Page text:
Fausto Balbo, born in 1970, lives in Garessio (CN) Italy.
He has always been passionately interested in sound and the construction of unusual musical instruments, and over the years his research has led him to the creation of the current sound sculptures. After a period of experimentation and study, he began to develop an audio-visual form of expression in which the soloist, the performer, is no longer present, and is replaced by autonomous sculptures. A human presence is necessary to launch the process: from that moment on, the score, execution and performance will be determined by “imperceptible and unfathomable” factors.
He personally curates every step in the construction of his pieces; aesthetically, he takes inspiration from the components that will become part of the work itself, and from the physical and mechanical requirements of the action that it is designed to perform. Sometimes his works begin with sketches that allow him to assess the final proportions, on other occasions he makes them directly, shaping the components that he has available.
He likes using found materials as a way of documenting the things that we are abandoning; he re-uses different types of object, privileging retro-technology, changing their use (rebirth, survival, metamorphosis), often highlighting what remains concealed by the exterior of the items that are around us in everyday life, dedicating particular attention to the energy, electromagnetic waves and sounds that they emit.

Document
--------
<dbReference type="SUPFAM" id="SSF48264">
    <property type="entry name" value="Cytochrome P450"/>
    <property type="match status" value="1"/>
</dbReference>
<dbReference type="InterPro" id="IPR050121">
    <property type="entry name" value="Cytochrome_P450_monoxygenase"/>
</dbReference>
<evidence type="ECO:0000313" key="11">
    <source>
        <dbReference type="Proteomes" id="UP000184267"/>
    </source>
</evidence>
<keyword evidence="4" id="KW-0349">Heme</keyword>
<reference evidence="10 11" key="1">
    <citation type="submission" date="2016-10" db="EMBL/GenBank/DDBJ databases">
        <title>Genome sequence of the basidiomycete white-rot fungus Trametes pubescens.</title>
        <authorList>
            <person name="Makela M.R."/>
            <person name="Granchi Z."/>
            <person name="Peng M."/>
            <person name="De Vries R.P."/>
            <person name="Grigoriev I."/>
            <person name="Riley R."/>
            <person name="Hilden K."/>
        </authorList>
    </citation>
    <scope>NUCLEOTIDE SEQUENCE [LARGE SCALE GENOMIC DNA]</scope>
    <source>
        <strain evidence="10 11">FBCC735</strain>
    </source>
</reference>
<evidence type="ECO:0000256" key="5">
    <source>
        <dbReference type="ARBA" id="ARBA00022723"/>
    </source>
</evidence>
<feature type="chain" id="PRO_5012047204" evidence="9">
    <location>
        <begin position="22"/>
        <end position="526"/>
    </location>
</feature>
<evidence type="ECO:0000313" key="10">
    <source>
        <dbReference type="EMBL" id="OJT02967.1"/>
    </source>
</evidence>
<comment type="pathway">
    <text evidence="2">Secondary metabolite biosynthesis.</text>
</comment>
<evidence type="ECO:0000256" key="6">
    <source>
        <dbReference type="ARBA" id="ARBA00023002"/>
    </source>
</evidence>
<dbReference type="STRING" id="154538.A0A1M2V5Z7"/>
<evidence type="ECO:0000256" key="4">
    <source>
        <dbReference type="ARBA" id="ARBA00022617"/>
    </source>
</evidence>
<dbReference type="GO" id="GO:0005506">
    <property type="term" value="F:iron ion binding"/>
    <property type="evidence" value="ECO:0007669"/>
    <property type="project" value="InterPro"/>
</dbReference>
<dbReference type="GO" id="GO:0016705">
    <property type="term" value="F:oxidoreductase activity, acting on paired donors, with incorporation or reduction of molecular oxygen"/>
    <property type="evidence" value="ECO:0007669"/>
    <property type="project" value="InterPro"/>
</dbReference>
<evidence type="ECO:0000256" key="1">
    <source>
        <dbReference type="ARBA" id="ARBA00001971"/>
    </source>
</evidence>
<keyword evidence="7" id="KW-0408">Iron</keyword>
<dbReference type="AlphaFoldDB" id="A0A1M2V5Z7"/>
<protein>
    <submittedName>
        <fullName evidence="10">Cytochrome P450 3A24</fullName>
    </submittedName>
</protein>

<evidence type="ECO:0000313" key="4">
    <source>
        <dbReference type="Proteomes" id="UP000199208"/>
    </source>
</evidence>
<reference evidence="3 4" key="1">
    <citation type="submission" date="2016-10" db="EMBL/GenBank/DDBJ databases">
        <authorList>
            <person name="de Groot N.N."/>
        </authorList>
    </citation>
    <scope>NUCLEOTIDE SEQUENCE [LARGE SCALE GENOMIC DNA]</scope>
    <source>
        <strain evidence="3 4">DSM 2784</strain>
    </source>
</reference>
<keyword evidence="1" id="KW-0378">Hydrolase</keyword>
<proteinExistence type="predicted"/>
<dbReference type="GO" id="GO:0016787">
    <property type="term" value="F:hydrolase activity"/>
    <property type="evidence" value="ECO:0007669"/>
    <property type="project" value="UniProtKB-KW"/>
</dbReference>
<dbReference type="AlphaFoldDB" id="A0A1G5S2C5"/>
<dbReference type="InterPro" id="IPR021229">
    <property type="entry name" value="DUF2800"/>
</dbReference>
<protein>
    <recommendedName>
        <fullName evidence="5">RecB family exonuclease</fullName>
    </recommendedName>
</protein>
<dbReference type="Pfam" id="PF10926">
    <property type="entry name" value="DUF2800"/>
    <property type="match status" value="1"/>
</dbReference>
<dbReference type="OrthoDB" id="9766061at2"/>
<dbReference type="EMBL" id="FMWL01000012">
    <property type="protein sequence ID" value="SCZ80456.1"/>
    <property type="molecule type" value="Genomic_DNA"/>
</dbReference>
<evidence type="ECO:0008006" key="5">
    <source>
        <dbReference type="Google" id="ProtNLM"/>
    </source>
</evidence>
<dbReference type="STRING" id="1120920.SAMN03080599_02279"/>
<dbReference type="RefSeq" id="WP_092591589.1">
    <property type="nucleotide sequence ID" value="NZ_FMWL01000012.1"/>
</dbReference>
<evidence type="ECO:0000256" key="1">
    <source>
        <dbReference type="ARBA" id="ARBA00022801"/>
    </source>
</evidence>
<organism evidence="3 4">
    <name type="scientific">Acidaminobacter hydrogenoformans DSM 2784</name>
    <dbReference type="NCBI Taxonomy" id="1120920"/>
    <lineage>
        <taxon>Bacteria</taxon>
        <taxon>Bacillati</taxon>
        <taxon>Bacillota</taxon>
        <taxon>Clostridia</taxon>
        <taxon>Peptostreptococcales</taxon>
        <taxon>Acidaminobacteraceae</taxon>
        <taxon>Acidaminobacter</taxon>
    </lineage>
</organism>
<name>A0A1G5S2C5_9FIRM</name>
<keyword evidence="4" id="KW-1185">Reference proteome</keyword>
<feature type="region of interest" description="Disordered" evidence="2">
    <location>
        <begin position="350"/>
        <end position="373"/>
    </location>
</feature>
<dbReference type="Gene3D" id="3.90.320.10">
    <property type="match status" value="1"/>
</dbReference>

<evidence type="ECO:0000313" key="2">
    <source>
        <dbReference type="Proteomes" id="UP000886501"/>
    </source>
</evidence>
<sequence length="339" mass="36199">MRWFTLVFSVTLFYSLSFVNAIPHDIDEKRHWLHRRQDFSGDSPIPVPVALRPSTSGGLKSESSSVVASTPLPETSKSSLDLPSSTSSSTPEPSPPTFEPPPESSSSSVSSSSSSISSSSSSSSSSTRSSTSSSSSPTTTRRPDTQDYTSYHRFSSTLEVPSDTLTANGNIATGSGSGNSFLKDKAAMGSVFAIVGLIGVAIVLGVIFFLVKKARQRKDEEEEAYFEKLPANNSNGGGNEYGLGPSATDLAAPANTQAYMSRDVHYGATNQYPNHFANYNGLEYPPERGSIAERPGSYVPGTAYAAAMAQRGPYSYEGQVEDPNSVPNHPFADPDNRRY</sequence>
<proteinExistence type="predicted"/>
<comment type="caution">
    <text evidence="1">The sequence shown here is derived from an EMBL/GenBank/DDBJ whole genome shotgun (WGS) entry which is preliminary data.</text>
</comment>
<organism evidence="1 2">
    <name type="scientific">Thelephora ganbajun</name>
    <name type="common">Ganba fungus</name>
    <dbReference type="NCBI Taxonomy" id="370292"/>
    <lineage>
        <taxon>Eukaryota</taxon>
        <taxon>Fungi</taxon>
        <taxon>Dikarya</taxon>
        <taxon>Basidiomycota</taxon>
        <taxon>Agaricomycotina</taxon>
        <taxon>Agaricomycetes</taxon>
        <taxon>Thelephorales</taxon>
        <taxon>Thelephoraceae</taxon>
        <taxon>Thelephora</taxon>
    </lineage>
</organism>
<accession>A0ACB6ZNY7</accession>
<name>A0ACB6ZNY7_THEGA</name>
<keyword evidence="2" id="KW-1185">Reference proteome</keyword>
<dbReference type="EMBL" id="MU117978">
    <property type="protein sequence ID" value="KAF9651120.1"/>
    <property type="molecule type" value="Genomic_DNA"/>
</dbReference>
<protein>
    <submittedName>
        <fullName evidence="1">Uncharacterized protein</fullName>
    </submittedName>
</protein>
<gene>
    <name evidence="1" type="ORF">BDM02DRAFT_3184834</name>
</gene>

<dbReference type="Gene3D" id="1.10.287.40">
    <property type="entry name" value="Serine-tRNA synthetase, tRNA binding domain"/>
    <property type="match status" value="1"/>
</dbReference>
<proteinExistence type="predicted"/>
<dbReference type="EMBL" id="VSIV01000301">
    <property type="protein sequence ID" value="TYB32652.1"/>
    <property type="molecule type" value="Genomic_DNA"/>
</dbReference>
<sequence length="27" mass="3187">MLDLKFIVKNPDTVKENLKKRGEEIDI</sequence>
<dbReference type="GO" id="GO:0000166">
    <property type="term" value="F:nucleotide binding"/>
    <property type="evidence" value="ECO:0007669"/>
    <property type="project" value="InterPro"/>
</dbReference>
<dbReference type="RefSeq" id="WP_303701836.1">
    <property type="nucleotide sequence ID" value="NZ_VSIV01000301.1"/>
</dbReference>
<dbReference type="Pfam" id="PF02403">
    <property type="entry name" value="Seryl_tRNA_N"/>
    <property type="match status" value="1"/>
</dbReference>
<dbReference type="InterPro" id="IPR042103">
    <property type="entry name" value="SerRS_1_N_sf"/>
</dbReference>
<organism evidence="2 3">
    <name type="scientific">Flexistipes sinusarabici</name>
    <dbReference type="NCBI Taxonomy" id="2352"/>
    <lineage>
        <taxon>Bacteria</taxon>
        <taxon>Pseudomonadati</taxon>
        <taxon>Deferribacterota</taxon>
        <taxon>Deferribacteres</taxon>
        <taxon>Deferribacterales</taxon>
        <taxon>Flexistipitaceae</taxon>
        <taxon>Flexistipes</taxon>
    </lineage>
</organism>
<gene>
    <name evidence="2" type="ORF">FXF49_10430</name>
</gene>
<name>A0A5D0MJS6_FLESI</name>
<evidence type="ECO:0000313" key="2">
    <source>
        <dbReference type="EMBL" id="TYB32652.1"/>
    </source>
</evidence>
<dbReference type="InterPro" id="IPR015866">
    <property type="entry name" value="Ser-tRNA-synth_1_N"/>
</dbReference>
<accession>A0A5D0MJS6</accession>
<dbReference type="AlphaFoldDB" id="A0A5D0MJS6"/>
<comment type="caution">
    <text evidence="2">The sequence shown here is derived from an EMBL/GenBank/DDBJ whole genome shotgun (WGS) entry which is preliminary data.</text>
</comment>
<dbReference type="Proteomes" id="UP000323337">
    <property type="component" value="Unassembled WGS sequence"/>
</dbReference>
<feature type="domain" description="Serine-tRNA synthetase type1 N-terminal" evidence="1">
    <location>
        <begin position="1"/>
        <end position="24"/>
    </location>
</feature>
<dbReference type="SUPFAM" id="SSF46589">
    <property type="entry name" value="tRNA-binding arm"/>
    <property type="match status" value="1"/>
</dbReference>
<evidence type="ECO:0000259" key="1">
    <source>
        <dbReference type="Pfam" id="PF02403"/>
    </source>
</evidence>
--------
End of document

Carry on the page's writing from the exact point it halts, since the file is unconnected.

The part of the process described up until now represents the initial act of creation; this is followed by his desire to “reveal what is imperceptible and unfathomable to the naked eye”, an area of sensory perception in which sound and electromagnetism are observed by means of the movement of components that interact with these forces, audible sounds generated by an action triggered by a sound that we cannot hear, a cause-effect relationship in which kinetics and cymatics mutually interact.
Balbo likes the idea of miniaturizing events linked to existence, the life of the cosmos and an imperfect equilibrium in which everything occurs through probability, and not through certainty. In his works, he invites spectators to reflect on the actions of the invisible puppeteer, on what cannot be seen by the unassisted eye, on synaesthetic perception, on playful actions with a child’s curiosity, on letting one’s thoughts wander within the world of sound. He wants to encourage a desire to see the work in action, to discover the result of its operation. He considers sculpture solely as a means of revealing that which would otherwise be imperceptible.